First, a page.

I think this forum is more appropriate for this question rather than Stackoverflow, even though my problem appears to relate to Visual Studio Community 2013 with Update 4.

Earlier this week I begun to notice a problem that I am having watching video on my Windows 8.1 system. Although, i can hear audio playing normally, there is no image/video displayed, with the screen either black or green depending on the viewing application.

Initially I became aware of the problem whilst watching streaming video in a number of web browsers including the most recent Chrome, the most recent Firefox and Internet Explorer.

After attempting to watch H.264/MPEG-4 videos in Windows Media Player (version 12.0.9600.17415) I noticed the problem extended beyond watching video in just my browsers. I thought that perhaps the problem was a codec problem and so I installed several other media players, including DivX and VLC (the most recent versions of both applications). Both VLC and DivX showed a green screen, rather than the black screen I had been seeing in my browsers and Windows Media Player. After doing some research I developed a suspicion that the issue is related to a hardware acceleration issue with my video card, which is an ATI HD 4890 card (specifically an ASUS EAH4890 TOP/HTDI/1GD5). I had been using the 13.1 Catalyst Software Suite drivers. My suspicion that the problem relates to hardware acceleration seemed to be somewhat confirmed when I was able to disable hardware decoding in DivX and was able to watch the video normally, i.e. both image and sound. However, when the option to disable hardware decoding was deactivated, presumably re-enabling hardware acceleration, the problem would re-emerge with DivX showing a green screen with audio.

I decided at this point that I would reformat the system, thinking that perhaps the drivers had become corrupted. I thought the system could do with a fresh install anyway. After reinstalling Windows 8.1, and the most recent drivers available for my video card (Catalyst 13.4 Beta) the problem I was dealing with appeared to be resolved. I continued to reinstall all of my other software, only to discover some hours later that the problem had re-emerged. The only conclusion that I could reach at this point was that the problem was caused either as a result of a Windows update I had performed or an application I had installed.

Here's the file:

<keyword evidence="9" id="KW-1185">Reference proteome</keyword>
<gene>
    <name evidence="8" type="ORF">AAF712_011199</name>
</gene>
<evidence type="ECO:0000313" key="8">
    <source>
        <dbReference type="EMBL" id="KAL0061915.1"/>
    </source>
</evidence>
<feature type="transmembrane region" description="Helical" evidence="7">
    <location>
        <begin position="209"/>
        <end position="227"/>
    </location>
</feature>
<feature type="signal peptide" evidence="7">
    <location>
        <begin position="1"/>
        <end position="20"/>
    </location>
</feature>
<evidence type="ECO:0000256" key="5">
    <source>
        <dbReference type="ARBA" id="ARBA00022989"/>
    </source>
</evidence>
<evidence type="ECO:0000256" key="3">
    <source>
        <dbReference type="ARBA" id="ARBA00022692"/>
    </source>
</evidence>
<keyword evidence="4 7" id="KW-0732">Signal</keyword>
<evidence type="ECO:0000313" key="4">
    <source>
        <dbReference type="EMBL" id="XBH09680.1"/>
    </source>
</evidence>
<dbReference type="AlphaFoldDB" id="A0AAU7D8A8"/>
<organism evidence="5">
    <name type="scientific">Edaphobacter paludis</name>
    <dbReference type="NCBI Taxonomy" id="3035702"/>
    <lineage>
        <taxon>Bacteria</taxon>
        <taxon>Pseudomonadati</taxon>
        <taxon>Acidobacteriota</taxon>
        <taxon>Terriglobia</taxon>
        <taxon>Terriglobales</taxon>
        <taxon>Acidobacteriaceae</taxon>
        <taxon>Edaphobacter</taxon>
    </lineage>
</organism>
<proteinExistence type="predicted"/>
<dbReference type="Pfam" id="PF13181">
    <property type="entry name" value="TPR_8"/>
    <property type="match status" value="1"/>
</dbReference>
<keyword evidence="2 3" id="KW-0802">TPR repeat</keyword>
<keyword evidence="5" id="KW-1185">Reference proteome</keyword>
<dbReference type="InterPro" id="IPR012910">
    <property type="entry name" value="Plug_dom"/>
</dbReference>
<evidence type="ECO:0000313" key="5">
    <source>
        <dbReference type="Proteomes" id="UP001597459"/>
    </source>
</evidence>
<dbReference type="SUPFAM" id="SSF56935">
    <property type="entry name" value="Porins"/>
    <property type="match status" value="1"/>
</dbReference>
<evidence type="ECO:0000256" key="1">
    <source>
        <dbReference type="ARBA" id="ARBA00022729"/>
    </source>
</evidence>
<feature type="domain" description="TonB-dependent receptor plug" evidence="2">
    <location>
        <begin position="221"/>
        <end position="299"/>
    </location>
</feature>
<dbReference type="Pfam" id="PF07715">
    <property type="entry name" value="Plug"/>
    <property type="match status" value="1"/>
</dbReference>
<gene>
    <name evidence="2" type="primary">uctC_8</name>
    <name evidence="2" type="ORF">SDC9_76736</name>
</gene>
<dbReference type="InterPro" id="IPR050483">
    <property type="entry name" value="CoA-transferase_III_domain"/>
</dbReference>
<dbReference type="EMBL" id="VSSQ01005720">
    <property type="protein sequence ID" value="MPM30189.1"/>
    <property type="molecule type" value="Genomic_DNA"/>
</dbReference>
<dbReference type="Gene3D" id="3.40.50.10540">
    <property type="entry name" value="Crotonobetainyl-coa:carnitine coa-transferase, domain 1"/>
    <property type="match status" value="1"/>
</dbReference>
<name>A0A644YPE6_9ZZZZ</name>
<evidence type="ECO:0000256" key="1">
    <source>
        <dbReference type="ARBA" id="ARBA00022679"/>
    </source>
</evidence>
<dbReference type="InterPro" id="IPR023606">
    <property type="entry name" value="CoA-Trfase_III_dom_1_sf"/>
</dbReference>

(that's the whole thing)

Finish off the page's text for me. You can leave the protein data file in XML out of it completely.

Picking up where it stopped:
After spending hours frustrated I decided I would reformat the system and start again. I reinstalled Windows 8.1. I installed all of my hardware drivers. I confirmed that I could watch the videos that I couldn't see the image of. For some reason, I suspected that the issue was related to installing Visual Studio Community 2013 with Update 4. So, I created a system restore point. I installed Visual Studio 2013 with Update 4 and I rebooted. After rebooting the system the problem of no video, but sound whilst watching H.264/MPEG-4 video came back. I rolled the system back to the restore point I created. When the system restarted I could watch video again. I repeated the VS2013 install only for the problem to start again.

Therefore, it appears that I may have narrowed the problem down to a hardware acceleration issue, that is only created after the installation of VS2013 Community with Update 4. The interesting thing is that I thought that this version of VS had been installed on this machine well before this issue surfaced.

I would like to continue using the version of Visual Studio I am using. However, at this point I'm not sure what steps I should take next to resolve this issue, and was hoping someone might have a suggestion or two?


For completeness, and in case anyone else comes across this problem/question in the future, I thought I would answer the question, or otherwise document a "solution".

This problem seems to arise when Hyper-V is enabled in Windows 8/8.1. It seems when Hyper-V is enabled there can be an issue with DirectX Video Acceleration (DXVA). Applications using DirectX Video Acceleration can display a black or green screen instead of the video.

Hyper-V became enabled in this instance when Visual Studio 2013 Community Edition with Update 4 was installed because the Windows Phone 8 Emulators were selected for installation. This component of Visual Studio requires Hyper-V to be enabled in Windows 8/8.1.

A solution to avoid the problem is to disable Hyper-V when it isn't required.

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